General Kamel Sachet was a favorite of Saddam Hussein's, a hero of the Iran-Iraq war, head of the army in Kuwait City during Desert Storm, governor of the province of Maysan, and father of nine children. When author Wendell Steavenson became intrigued by his story, she began with a few questions about Sachet and his fellow Baathist loyalists: "Why had they served such a regime? How had they accommodated their own morality? How had they lived? How had they lived with themselves?" Her journey to find these answers took five years, and an accumulation of facts, opinions, fears, confessions and suspicions from Sachet's family, friends, and enemies. The result is not just a gripping account of one man's rise and fall, but a vivid and compassionate portrayal of the Iraqi people.
As Sachet rose from policeman to Special Forces officer and then General, he made more and more sacrifices to remain in Saddam's good favor. Steadfast in his loyalty to God and his President, Sachet attended military executions and endured his own imprisonment as Saddam's behavior took increasingly paranoiac and power-crazy turns. But when it came time for Sachet's sons to do their military service, he refused to let them join the "criminal" organization to which he had given his life. Kamel Sachet realized, too late, that he'd become a participant in the terror regime that had strangled his county and destroyed its people. Through his story and the stories of those around him, Wendell Steavenson shows the choices Iraqis have had to make between exile and collaboration, God and jihad. Here are the Iraqis behind the headlines and the tragedy begotten of unintended consequences. And here is the first full-length narrative from an immensely talented journalist who has already been compared by critics to Bruce Chatwin and Ryszard Kapucinksi.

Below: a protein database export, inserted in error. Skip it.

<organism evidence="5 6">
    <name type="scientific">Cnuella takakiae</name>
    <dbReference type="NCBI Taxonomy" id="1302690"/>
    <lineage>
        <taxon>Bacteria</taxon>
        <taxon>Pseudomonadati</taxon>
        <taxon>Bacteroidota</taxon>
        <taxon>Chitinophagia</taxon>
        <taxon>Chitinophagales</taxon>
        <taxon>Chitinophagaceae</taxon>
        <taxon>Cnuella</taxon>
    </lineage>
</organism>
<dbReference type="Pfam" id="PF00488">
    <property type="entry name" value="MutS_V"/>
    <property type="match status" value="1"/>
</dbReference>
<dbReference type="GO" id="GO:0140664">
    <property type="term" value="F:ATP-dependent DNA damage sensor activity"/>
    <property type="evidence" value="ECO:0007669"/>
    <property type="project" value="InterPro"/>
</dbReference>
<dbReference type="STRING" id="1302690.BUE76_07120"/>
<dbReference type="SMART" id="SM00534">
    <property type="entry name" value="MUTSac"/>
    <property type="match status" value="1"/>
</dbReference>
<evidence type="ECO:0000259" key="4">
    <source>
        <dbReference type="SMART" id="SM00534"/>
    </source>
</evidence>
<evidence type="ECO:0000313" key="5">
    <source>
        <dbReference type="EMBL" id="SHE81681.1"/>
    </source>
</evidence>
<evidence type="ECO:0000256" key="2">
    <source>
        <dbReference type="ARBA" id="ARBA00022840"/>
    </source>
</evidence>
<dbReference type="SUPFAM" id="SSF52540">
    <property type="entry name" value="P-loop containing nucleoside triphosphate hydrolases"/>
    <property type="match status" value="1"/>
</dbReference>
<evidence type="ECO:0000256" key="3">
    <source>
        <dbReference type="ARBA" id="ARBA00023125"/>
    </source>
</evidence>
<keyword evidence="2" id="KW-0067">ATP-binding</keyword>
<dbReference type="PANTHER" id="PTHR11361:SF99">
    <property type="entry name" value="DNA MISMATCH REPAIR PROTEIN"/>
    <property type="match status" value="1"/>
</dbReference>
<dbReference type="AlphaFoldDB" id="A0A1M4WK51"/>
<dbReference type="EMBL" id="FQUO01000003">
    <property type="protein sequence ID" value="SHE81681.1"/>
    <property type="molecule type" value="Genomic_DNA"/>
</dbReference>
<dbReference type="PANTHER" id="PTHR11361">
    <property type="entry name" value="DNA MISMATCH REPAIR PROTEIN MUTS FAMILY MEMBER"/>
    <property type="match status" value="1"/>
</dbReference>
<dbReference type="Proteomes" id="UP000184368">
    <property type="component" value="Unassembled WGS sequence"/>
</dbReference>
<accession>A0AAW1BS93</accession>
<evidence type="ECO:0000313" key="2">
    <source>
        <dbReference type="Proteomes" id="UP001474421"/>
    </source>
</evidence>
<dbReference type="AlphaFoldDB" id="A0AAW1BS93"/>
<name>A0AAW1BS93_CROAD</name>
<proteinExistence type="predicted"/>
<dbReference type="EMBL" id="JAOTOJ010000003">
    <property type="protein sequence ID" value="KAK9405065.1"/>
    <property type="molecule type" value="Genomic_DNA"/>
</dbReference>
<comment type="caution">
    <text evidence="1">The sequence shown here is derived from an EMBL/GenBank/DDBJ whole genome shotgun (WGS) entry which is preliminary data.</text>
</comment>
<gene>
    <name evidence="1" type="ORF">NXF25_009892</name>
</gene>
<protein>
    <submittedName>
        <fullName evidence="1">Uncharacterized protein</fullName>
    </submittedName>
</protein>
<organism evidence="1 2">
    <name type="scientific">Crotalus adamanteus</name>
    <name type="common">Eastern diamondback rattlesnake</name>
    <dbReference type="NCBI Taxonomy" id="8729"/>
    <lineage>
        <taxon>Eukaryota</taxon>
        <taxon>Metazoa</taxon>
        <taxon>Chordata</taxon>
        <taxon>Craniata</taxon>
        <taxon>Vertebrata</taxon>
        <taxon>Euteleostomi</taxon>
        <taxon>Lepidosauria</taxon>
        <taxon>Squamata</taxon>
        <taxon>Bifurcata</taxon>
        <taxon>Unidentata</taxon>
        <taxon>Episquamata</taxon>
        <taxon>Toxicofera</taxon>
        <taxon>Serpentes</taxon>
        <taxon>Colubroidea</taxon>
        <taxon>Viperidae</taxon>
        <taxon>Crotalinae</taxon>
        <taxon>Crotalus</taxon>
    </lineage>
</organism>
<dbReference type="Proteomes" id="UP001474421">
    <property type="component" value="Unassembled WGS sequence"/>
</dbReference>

Wendell Steavenson, author of the acclaimed memoir Stories I Stole, has lived in and reported from post-Soviet Georgia, Afghanistan, Iran, Iraq, and Lebanon. Her work has appeared in the London Observer, The New Yorker, Time, and other publications. She lives in Paris.
“Steavenson is a talented writer and her reconstruction of Sachet’s story is staggering in its revelation of a collective psychological trauma that continues to grip a nation.”
-Publishers Weekly (starred review)
“[The Weight of a Mustard Seed] weaves a fascinating account of how good men went terribly wrong… echoing works by Hannah Arendt, Primo Levi and Stanley Milgram. A tenacious attempt to answer the question, ‘How do ordinary little human cogs make up a torture machine?’”
Praise for STORIES I STOLE: “A remarkable first effort from a writer to watch.”
Praise for STORIES I STOLE: “Lovely…Stories I Stole, like the works of Bruce Chatwin or Ryszard Kapuçinski, is poised somewhere between memoir and ethnography…The great heart of the book, though, belongs to the people [Steavenson] met.”
-Time Out New York
Praise for STORIES I STOLE: “[This] unusual and beautifully worded tale is, mercifully, nothing like the usual foreign correspondent’s end-of-term book…[An] accomplished narrative-part travelogue, part love story…When [Steavenson] tells Georgian people’s stories, you hear real voices.”
-The Times (London)